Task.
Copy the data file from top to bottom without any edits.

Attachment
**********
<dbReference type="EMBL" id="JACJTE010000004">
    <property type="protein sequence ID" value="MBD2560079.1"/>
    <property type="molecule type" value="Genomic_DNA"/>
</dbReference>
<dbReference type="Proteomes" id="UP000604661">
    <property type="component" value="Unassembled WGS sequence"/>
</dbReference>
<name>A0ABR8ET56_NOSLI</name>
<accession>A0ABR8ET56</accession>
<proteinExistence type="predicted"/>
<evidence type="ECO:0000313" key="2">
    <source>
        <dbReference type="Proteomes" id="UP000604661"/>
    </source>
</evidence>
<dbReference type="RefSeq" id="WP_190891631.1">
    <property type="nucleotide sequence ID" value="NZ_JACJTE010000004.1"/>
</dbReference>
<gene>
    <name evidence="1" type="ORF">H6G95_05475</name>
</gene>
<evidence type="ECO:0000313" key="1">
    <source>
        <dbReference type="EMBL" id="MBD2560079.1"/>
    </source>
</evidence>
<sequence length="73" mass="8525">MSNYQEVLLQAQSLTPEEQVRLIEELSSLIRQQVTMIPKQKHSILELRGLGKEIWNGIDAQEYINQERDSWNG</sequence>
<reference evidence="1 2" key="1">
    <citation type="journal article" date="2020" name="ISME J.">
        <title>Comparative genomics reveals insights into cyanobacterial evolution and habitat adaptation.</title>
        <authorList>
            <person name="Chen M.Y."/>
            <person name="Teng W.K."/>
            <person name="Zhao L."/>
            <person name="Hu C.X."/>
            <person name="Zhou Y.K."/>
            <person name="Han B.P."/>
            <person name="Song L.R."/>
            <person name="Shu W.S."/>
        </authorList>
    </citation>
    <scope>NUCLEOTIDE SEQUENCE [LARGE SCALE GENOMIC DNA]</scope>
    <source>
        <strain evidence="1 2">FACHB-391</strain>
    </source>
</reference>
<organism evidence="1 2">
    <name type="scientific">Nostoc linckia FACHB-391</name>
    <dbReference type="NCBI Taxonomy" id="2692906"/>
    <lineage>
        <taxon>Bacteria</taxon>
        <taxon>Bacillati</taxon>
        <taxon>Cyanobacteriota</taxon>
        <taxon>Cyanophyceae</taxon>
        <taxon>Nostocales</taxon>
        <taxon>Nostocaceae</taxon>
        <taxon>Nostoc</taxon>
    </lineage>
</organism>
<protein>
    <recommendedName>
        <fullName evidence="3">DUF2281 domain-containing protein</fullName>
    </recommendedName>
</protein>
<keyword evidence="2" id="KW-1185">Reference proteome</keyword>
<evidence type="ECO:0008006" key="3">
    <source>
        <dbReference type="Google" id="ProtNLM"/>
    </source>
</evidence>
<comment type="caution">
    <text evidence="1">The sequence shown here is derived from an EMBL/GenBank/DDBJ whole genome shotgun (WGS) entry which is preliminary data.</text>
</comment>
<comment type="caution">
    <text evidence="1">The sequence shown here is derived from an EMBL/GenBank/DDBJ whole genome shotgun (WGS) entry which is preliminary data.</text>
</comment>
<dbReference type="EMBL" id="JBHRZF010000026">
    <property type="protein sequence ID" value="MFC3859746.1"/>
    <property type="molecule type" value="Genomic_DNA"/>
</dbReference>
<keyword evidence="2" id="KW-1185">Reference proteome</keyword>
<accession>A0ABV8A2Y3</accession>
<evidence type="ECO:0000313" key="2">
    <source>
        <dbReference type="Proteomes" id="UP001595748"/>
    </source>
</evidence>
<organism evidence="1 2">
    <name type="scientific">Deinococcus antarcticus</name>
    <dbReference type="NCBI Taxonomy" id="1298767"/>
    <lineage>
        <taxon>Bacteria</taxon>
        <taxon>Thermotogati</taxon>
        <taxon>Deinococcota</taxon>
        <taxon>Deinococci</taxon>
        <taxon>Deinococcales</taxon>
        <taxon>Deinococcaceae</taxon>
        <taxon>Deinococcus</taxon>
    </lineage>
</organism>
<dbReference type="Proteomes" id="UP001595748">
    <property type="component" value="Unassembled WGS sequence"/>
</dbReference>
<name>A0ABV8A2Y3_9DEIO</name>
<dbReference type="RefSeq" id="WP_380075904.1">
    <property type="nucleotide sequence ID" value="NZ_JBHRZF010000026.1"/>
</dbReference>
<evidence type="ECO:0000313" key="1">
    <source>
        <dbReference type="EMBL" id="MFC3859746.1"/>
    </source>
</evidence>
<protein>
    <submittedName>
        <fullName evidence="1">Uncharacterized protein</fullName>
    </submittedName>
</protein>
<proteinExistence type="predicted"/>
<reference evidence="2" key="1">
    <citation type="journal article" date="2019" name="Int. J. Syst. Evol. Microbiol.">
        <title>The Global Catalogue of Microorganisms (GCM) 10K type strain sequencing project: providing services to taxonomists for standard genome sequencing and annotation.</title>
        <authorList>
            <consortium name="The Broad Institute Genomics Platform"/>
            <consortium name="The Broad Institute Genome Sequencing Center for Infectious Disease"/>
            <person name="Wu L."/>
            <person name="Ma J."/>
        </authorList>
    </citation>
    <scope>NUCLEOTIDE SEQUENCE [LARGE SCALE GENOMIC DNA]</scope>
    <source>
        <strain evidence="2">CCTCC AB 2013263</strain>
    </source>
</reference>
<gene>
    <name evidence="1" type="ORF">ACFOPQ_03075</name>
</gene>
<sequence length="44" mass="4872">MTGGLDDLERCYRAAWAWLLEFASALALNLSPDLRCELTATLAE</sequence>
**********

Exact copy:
<dbReference type="EMBL" id="JACJTE010000004">
    <property type="protein sequence ID" value="MBD2560079.1"/>
    <property type="molecule type" value="Genomic_DNA"/>
</dbReference>
<dbReference type="Proteomes" id="UP000604661">
    <property type="component" value="Unassembled WGS sequence"/>
</dbReference>
<name>A0ABR8ET56_NOSLI</name>
<accession>A0ABR8ET56</accession>
<proteinExistence type="predicted"/>
<evidence type="ECO:0000313" key="2">
    <source>
        <dbReference type="Proteomes" id="UP000604661"/>
    </source>
</evidence>
<dbReference type="RefSeq" id="WP_190891631.1">
    <property type="nucleotide sequence ID" value="NZ_JACJTE010000004.1"/>
</dbReference>
<gene>
    <name evidence="1" type="ORF">H6G95_05475</name>
</gene>
<evidence type="ECO:0000313" key="1">
    <source>
        <dbReference type="EMBL" id="MBD2560079.1"/>
    </source>
</evidence>
<sequence length="73" mass="8525">MSNYQEVLLQAQSLTPEEQVRLIEELSSLIRQQVTMIPKQKHSILELRGLGKEIWNGIDAQEYINQERDSWNG</sequence>
<reference evidence="1 2" key="1">
    <citation type="journal article" date="2020" name="ISME J.">
        <title>Comparative genomics reveals insights into cyanobacterial evolution and habitat adaptation.</title>
        <authorList>
            <person name="Chen M.Y."/>
            <person name="Teng W.K."/>
            <person name="Zhao L."/>
            <person name="Hu C.X."/>
            <person name="Zhou Y.K."/>
            <person name="Han B.P."/>
            <person name="Song L.R."/>
            <person name="Shu W.S."/>
        </authorList>
    </citation>
    <scope>NUCLEOTIDE SEQUENCE [LARGE SCALE GENOMIC DNA]</scope>
    <source>
        <strain evidence="1 2">FACHB-391</strain>
    </source>
</reference>
<organism evidence="1 2">
    <name type="scientific">Nostoc linckia FACHB-391</name>
    <dbReference type="NCBI Taxonomy" id="2692906"/>
    <lineage>
        <taxon>Bacteria</taxon>
        <taxon>Bacillati</taxon>
        <taxon>Cyanobacteriota</taxon>
        <taxon>Cyanophyceae</taxon>
        <taxon>Nostocales</taxon>
        <taxon>Nostocaceae</taxon>
        <taxon>Nostoc</taxon>
    </lineage>
</organism>
<protein>
    <recommendedName>
        <fullName evidence="3">DUF2281 domain-containing protein</fullName>
    </recommendedName>
</protein>
<keyword evidence="2" id="KW-1185">Reference proteome</keyword>
<evidence type="ECO:0008006" key="3">
    <source>
        <dbReference type="Google" id="ProtNLM"/>
    </source>
</evidence>
<comment type="caution">
    <text evidence="1">The sequence shown here is derived from an EMBL/GenBank/DDBJ whole genome shotgun (WGS) entry which is preliminary data.</text>
</comment>
<comment type="caution">
    <text evidence="1">The sequence shown here is derived from an EMBL/GenBank/DDBJ whole genome shotgun (WGS) entry which is preliminary data.</text>
</comment>
<dbReference type="EMBL" id="JBHRZF010000026">
    <property type="protein sequence ID" value="MFC3859746.1"/>
    <property type="molecule type" value="Genomic_DNA"/>
</dbReference>
<keyword evidence="2" id="KW-1185">Reference proteome</keyword>
<accession>A0ABV8A2Y3</accession>
<evidence type="ECO:0000313" key="2">
    <source>
        <dbReference type="Proteomes" id="UP001595748"/>
    </source>
</evidence>
<organism evidence="1 2">
    <name type="scientific">Deinococcus antarcticus</name>
    <dbReference type="NCBI Taxonomy" id="1298767"/>
    <lineage>
        <taxon>Bacteria</taxon>
        <taxon>Thermotogati</taxon>
        <taxon>Deinococcota</taxon>
        <taxon>Deinococci</taxon>
        <taxon>Deinococcales</taxon>
        <taxon>Deinococcaceae</taxon>
        <taxon>Deinococcus</taxon>
    </lineage>
</organism>
<dbReference type="Proteomes" id="UP001595748">
    <property type="component" value="Unassembled WGS sequence"/>
</dbReference>
<name>A0ABV8A2Y3_9DEIO</name>
<dbReference type="RefSeq" id="WP_380075904.1">
    <property type="nucleotide sequence ID" value="NZ_JBHRZF010000026.1"/>
</dbReference>
<evidence type="ECO:0000313" key="1">
    <source>
        <dbReference type="EMBL" id="MFC3859746.1"/>
    </source>
</evidence>
<protein>
    <submittedName>
        <fullName evidence="1">Uncharacterized protein</fullName>
    </submittedName>
</protein>
<proteinExistence type="predicted"/>
<reference evidence="2" key="1">
    <citation type="journal article" date="2019" name="Int. J. Syst. Evol. Microbiol.">
        <title>The Global Catalogue of Microorganisms (GCM) 10K type strain sequencing project: providing services to taxonomists for standard genome sequencing and annotation.</title>
        <authorList>
            <consortium name="The Broad Institute Genomics Platform"/>
            <consortium name="The Broad Institute Genome Sequencing Center for Infectious Disease"/>
            <person name="Wu L."/>
            <person name="Ma J."/>
        </authorList>
    </citation>
    <scope>NUCLEOTIDE SEQUENCE [LARGE SCALE GENOMIC DNA]</scope>
    <source>
        <strain evidence="2">CCTCC AB 2013263</strain>
    </source>
</reference>
<gene>
    <name evidence="1" type="ORF">ACFOPQ_03075</name>
</gene>
<sequence length="44" mass="4872">MTGGLDDLERCYRAAWAWLLEFASALALNLSPDLRCELTATLAE</sequence>